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An interlock diagram (for example see ) is a real or imagined diagram that plots the actual interactions, physical, political, social, environmental between all entities within human societies. Each node is a specific activity such as a power station, or a policy such as controlled rent.
Ideally each node should be owned by a practitioner with relevant experience and knowledge both tacit knowledge and explicit. By having an expert at each node, these can feed policy insight directly into government or other management machinery, to keep the organisation on track and to achieve its goals. Lateral communication occurs between these experts, largely mapping the interactions, which facilitates the transfer of relevant information and tacit knowledge. This defeats the Relevance Paradox. The diagram can be started by one or more such experts and can grow to plot all interactions, and stimulate discussions about the various knock on effects and their amelioration.
- Andrews, D. (1986) "Information routing groups – Towards the global superbrain: or how to find out what you need to know rather than what you think you need to know", Journal of Information Technology, 1, 1, Feb, 22-35. details of lateral referral, diffusion*Andrews, David; The IRG Solution - Hierarchical Incompetence and how to overcome it. Souvenir Press, London, 1984. Pages 200 - 220. ISBN 0-285-62662-0. Detailed description of the proposal.
- Charnock, Anne (1980) "Taking Bilharziasis out of the irrigation equation". New Civil Engineer, 7 August Bilharzia caused by poor civil engineering design.
- Energy Research Group, Open University. Communication Within the Agriculture, Water, Waste and Energy Industries. Discussed examples of how the industries mentioned can be integrated to a greater or lesser degree, leading to lower pollution and energy use. Discussed the need for IRGs and how they might be organized. Emphasizes problem is lack of co-ordination and lateral communication between organisations. Describes interlock research in detail, the relevance paradox and the Bilharzia/schistosomiasis issue, central media, lateral diffusion, tacit knowledge, and Lateral Access Networks, later renamed Information Routing Groups, development of private languages as a barrier to inter communication, also describes how computers can be used to speed up lateral communication, and lateral referral . DC Andrews. ERG 033. Open University, Walton Hall, Milton Keynes, England 1980.
- Energy Research Group, Open University . Information Routing Groups. DC Andrews. ERG 037. Generalisation of ERG 033, advocated development of software and automatic phone answering modem to link up private PCs effectively creating an Internet. Open University, Walton Hall, Milton Keynes, England 1980. David Andrews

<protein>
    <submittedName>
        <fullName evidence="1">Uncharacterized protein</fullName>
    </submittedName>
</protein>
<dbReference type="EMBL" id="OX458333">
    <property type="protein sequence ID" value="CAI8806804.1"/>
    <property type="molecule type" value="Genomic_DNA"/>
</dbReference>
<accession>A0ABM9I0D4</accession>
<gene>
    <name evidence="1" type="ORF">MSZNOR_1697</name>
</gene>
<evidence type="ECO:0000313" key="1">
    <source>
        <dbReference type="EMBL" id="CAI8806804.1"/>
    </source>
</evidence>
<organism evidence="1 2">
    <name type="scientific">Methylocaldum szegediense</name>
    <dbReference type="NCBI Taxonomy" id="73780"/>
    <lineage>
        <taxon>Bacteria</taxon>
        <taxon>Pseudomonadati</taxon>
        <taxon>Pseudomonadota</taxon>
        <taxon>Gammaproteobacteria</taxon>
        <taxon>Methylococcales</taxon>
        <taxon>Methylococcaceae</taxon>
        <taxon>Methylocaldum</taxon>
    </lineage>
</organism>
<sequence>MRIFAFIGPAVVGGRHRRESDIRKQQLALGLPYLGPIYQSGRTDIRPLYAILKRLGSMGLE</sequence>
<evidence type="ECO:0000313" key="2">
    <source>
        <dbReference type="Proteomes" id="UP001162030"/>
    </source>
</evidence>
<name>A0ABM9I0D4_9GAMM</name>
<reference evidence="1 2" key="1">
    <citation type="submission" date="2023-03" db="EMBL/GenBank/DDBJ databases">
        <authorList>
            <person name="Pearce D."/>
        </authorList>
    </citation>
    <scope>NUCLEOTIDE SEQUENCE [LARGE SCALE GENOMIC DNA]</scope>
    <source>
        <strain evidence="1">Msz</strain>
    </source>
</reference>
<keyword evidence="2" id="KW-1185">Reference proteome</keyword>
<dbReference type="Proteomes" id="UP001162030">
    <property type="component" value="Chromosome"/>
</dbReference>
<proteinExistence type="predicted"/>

- "The Importance of Knowing the Right People" (Article based on ERG 033 on Lateral Access Networks - the forerunner of Information Routing Groups). Printed in the Guardian Newspaper, London March 20 1980. Discussed Bilharzia / schistosomiasis relevance paradox.
- Graham, Taylor; The Hidden Manager, Communication technology and information networks in business organizations. Cambridge / Los Angeles,1986. David Andrews and John Kent. Much tighter description of IRG concept and its application to business management. ISBN 0-947568-15-8, 198 6
- Library Association Record to a seminar run jointly by IEE and the LA on 'Biblionic man', held at the IEE on 26 November 1980. Covered same ground as ERG 033 and ERG 037.
- Martin, Brian; "Beyond Mass Media", Science, Technology and Society, University of Wollongong, NSW 2522, Australia. General discussion of the IRG concept
- Martin, Brian; The Power Of Open Participatory Media And Why Mass Media Must Be Abandoned. March 20, 2006. General discussion of the IRG concept
- Niss, Mogens; FA, "Om folkeskolelaereruddanelsen i det vigtige fag matematik" in Peter Bollerslev (ed.): Den ny matematik i Danmark - en essaysamling, Denmark, Copenhagen, Gyldendal, 1979, pp107-122. The relevance paradox is defined on p. 111.
- Niss, M. (1994) "Mathematics in Society". In Biehler, R., Scholz, R. W., Straesser, R., Winkelmann, B. Eds. (1994) The Didactics of Mathematics as a Scientific Discipline. Dordrecht: Kluwer, 367-378. Relevance paradox
- Social Networks Meet News Aggregation And Filtering: Information Routing Groups
- Yewlett, J . L . Town Planning, Wales Institute of Science & Technology. "Networks: Developments in theory & practice".
The paper reviews developments in the USA & UK in recent years, progressing beyond network analysis to explore the structure & use of networks. The paper seeks to address questions of how to construct multi-actor policy structures, & build networks for particular purposes. Contributory concepts explored included the 'Reticulist', the 'Leader/Co- ordinator', the 'Segmented Polycephalous Network' & the 'Information Routing Group' in "CONNECTIONS", Sunbelt Social Network Conference, World Congress of Sociology, American Sociological Association, Volume IX, Nos. 2-3, Winter, 1986
- Information Routing Group
- Central media
- Delphi technique
- Hierarchical incompetence
- Hierarchical organization
- Interlock research
- lateral communication
- Lateral diffusion
- lateral media
- Law of unintended consequences
- Relevance paradox
- Tacit knowledge
- The IRG Solution - hierarchical incompetence and how to overcome it
- The Wisdom of Crowds